Plans have been unveiled to ease traffic gridlock in one of the busiest commuter towns in the country, with dedicated bus/cycling and walking corridors, new off-street parking and a more continental-style town centre.
Details of the plans for Carrigaline were revealed to local councillors by officials from Cork County Council’s Road and Transportation directorate, who have been working closely on the project with the National Transport Authority (NTA) and external consultants.
The major emphasis of the plan is to drastically improve public transport in the area.
Engineers said that compared to similar towns, there were fewer jobs in Carrigaline itself, and this was the main reason so many people commuted to work elsewhere. It is estimated that 70% of locals use their cars for this.
The Carrigaline Transportation and Public Realm Enhancement Plan (TPREP) highlights the need to address this with better bus services in and out of the area connecting with Cork City, Cork Airport, and Ringaskiddy.
Dedicated bus corridors will be created in an effort to improve timetable reliability.
The plan also focuses on the need to develop a greenway from Carrigaline to Ringaskiddy.
Engineers have held meetings with local school principals to see how car journeys can be reduced to schools.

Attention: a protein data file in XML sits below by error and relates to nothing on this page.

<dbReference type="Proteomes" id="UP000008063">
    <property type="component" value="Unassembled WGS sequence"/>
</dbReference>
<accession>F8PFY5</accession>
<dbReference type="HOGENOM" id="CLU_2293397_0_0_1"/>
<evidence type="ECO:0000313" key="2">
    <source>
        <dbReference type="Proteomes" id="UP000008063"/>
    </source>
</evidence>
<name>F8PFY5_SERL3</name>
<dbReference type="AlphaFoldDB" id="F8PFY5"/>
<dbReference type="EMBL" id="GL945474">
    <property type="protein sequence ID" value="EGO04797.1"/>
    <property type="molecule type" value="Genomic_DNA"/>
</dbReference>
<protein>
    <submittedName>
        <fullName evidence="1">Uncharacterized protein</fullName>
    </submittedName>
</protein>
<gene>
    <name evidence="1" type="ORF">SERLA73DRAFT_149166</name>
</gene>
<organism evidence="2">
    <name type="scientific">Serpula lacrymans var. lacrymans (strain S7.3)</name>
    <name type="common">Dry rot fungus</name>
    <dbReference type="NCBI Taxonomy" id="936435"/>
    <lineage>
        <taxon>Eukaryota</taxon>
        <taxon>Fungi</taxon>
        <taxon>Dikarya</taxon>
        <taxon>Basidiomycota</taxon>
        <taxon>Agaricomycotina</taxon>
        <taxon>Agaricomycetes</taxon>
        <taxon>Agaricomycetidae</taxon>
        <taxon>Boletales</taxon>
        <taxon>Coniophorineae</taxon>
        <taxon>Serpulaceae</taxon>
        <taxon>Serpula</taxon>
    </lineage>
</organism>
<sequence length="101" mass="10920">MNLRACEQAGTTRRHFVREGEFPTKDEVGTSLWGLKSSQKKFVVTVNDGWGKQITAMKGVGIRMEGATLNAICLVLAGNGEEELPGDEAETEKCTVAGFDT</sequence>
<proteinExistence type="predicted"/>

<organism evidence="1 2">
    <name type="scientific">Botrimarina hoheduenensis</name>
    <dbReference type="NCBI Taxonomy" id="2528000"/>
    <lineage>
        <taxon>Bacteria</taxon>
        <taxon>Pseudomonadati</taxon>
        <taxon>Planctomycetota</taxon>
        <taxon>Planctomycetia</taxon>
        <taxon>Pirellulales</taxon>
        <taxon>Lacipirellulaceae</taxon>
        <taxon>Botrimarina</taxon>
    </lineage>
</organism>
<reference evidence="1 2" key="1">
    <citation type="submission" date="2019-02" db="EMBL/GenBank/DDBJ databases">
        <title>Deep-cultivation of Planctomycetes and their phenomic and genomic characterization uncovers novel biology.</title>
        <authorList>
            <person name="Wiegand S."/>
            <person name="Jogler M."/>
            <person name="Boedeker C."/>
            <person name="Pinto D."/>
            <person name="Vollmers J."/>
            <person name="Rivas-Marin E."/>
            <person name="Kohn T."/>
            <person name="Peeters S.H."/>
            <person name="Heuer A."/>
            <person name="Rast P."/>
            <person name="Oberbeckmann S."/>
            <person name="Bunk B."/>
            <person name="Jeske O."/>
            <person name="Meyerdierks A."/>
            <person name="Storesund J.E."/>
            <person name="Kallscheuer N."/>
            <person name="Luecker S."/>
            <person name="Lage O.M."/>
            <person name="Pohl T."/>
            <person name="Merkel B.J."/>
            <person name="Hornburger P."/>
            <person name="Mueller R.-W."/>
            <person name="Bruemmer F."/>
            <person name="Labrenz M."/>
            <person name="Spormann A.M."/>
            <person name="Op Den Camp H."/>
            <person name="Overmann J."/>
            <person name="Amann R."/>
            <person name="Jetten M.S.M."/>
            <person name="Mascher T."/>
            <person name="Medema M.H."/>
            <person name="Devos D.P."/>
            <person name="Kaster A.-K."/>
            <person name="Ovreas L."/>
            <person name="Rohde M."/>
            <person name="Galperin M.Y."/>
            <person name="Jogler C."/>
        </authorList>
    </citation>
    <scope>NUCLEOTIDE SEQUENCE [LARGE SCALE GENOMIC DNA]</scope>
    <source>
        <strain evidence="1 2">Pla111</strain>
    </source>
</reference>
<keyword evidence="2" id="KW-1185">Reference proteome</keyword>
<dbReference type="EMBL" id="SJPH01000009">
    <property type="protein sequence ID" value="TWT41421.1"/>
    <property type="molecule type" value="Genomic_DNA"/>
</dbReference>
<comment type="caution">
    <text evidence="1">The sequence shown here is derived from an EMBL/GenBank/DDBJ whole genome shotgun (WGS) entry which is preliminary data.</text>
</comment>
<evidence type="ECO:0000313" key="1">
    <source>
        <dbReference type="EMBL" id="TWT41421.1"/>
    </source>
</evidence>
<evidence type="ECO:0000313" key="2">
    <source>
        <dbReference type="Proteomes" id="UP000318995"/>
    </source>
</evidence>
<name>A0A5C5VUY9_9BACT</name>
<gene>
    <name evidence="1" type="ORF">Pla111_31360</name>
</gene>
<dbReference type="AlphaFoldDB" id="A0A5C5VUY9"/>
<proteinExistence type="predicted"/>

They are proposing a 30km speed limit in the town core, widening footpaths, and the development of off-street parking on the eastern and western sides of Main St.
Fianna Fáil councillor Seamus McGrath, who lives in the town, described the plan as “significant and transformative”. He said construction of the town’s inner relief road should be completed by next summer, and this would also have a positive impact on Carrigaline.
“The plan will have to be done on a phased basis,” said Mr McGrath said.
Independent councillor Marcia D’Alton said it would make Carrigaline “a landmark town”.
Independent councillor Ben Dalton-O’Sullivan said public consultation would be needed as phases of the plan were being implemented. He was assured by council officials that this would be carried out.
Meanwhile, council engineers also revealed plans for a “public-realm upgrade’ in Ringaskiddy.
The work will be funded from development contributions made by the Port of Cork as part of its multi-million-euro upgrade of its container-handling facilities in Ringaskiddy.
Footpaths are to be widened in the village to reduce vehicle speed, new pedestrian crossings will be created, and provision is being made for the future creation of a cycleway/walkway from there to Haulbowline Island.
Mr McGrath welcomed the proposals, but described it as “absolutely scandalous” that there had not been a pedestrian crossing in Ringaskiddy village up to now, especially as a main road runs through it.